Turner first announced his thesis in a paper entitled "The Significance of the Frontier in American History", delivered to the American Historical Association in 1893 in Chicago.Turner elaborated on many points in a series of essays published over the next 25 years Other historians had begun to explore the meaning of the frontier, such as Theodore Roosevelt, who had a different theory.European characteristics fell by the wayside and the old country's institutions (e.g.
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The Frontier Thesis or Turner Thesis is the conclusion of Frederick Jackson Turner that the wellsprings of American exceptionalism and vitality have always been the American frontier, the region between urbanized, civilized society and the untamed wildnerness.
In the thesis, the frontier was seen as a region that created freedom, "breaking the bonds of custom, offering new experiences, [and] calling out new institutions and activities." Turner first announced his thesis in a paper entitled "The Significance of the Frontier in American History," delivered to the American Historical Association in 1893 at the World Columbian Exposition in Chicago.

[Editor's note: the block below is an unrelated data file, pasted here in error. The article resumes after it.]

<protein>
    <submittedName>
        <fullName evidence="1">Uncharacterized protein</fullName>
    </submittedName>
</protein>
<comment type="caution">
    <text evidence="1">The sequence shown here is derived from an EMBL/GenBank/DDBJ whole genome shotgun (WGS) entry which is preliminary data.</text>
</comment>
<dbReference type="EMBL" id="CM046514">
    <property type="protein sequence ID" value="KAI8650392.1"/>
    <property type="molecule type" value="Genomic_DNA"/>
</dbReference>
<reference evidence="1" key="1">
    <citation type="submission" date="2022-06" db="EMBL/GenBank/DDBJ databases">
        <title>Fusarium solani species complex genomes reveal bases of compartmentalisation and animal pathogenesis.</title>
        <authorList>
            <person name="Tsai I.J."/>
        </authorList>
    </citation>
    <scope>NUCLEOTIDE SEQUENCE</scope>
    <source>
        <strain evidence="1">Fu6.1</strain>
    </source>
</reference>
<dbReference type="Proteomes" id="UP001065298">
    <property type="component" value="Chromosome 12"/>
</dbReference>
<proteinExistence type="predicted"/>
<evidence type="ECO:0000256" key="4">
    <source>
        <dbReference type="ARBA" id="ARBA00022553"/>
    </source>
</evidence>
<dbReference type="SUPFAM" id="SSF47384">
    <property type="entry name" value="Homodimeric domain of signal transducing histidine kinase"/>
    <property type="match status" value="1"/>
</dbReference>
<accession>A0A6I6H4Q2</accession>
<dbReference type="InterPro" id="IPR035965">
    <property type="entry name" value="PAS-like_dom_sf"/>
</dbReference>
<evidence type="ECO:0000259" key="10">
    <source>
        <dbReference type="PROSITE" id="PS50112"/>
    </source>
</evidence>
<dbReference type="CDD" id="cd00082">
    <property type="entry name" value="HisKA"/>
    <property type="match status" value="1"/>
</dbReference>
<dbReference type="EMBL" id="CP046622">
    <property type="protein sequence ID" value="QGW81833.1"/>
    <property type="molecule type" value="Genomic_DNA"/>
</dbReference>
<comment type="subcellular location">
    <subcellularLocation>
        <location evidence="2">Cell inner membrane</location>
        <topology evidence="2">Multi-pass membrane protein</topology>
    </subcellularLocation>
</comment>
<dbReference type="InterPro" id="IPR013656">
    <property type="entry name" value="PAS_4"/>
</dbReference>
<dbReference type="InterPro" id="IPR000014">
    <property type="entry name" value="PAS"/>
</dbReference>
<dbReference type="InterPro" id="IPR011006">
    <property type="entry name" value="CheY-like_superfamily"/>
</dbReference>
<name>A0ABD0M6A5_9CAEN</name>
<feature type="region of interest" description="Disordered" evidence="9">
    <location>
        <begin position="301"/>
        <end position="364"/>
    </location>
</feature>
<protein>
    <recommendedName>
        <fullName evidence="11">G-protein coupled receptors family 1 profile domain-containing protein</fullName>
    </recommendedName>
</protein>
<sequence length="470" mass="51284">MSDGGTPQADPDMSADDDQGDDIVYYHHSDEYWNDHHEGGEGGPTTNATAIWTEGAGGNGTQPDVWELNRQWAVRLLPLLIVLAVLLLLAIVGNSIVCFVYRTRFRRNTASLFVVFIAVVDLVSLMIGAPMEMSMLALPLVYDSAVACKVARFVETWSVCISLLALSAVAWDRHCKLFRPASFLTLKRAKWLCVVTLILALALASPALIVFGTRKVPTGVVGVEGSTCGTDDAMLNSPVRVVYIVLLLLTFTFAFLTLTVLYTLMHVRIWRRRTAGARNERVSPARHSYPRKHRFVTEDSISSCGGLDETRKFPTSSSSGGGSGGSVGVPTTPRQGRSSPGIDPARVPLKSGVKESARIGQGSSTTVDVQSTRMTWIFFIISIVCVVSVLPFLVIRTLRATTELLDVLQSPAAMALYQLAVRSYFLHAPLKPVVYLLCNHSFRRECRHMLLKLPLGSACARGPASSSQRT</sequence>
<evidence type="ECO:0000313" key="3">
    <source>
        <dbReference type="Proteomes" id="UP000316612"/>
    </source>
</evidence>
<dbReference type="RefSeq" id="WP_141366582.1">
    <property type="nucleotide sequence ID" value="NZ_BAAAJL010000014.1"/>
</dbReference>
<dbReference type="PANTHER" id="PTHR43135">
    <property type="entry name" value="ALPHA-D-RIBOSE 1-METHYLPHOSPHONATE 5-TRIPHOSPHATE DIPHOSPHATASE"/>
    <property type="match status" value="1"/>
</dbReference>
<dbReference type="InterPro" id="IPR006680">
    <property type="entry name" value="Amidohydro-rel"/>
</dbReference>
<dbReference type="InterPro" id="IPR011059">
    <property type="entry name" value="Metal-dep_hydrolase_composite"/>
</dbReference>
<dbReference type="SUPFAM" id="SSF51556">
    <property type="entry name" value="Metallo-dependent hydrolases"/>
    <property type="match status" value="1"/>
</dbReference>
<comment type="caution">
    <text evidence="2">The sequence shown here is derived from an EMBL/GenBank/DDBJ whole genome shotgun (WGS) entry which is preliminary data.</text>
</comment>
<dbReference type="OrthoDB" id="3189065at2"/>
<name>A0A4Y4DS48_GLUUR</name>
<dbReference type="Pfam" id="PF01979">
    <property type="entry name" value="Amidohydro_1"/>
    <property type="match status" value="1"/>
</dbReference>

They encountered environmental challenges that were different from those they had known in Europe.
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Most important was the presence of uncultivated arable land.Many, including future president Theodore Roosevelt, believed that the end of the frontier represented the beginning of a new stage in American life and that the United States must expand overseas.For this reason, some see the Turner thesis as the impetus for a new wave in the history of United States imperialism.He displayed the importance of how the Frontier line had always sparked individual strength and democracy.He believed that the West was the most important component of the American story.Turner set up an evolutionary model (he had studied evolution with a leading geologist, Thomas Chrowder Chamberlin), using the time dimension of American history, and the geographical space of the land that became the United States.The first settlers who arrived on the east coast in the 17th century acted and thought like Europeans.They adapted to the new environment in certain ways — the cumulative effect of these adaptations was Americanization.According to Turner, the forging of the unique and rugged American identity had to occur precisely at the juncture between the civilization of settlement and the savagery of wilderness.Turner's thesis quickly became popular, especially since the U. Census of 1890 had officially stated that the American frontier had ceased to exist and westward movement would no longer be discussed in census reports.The idea that the source of America's power and uniqueness was gone was a distressing concept.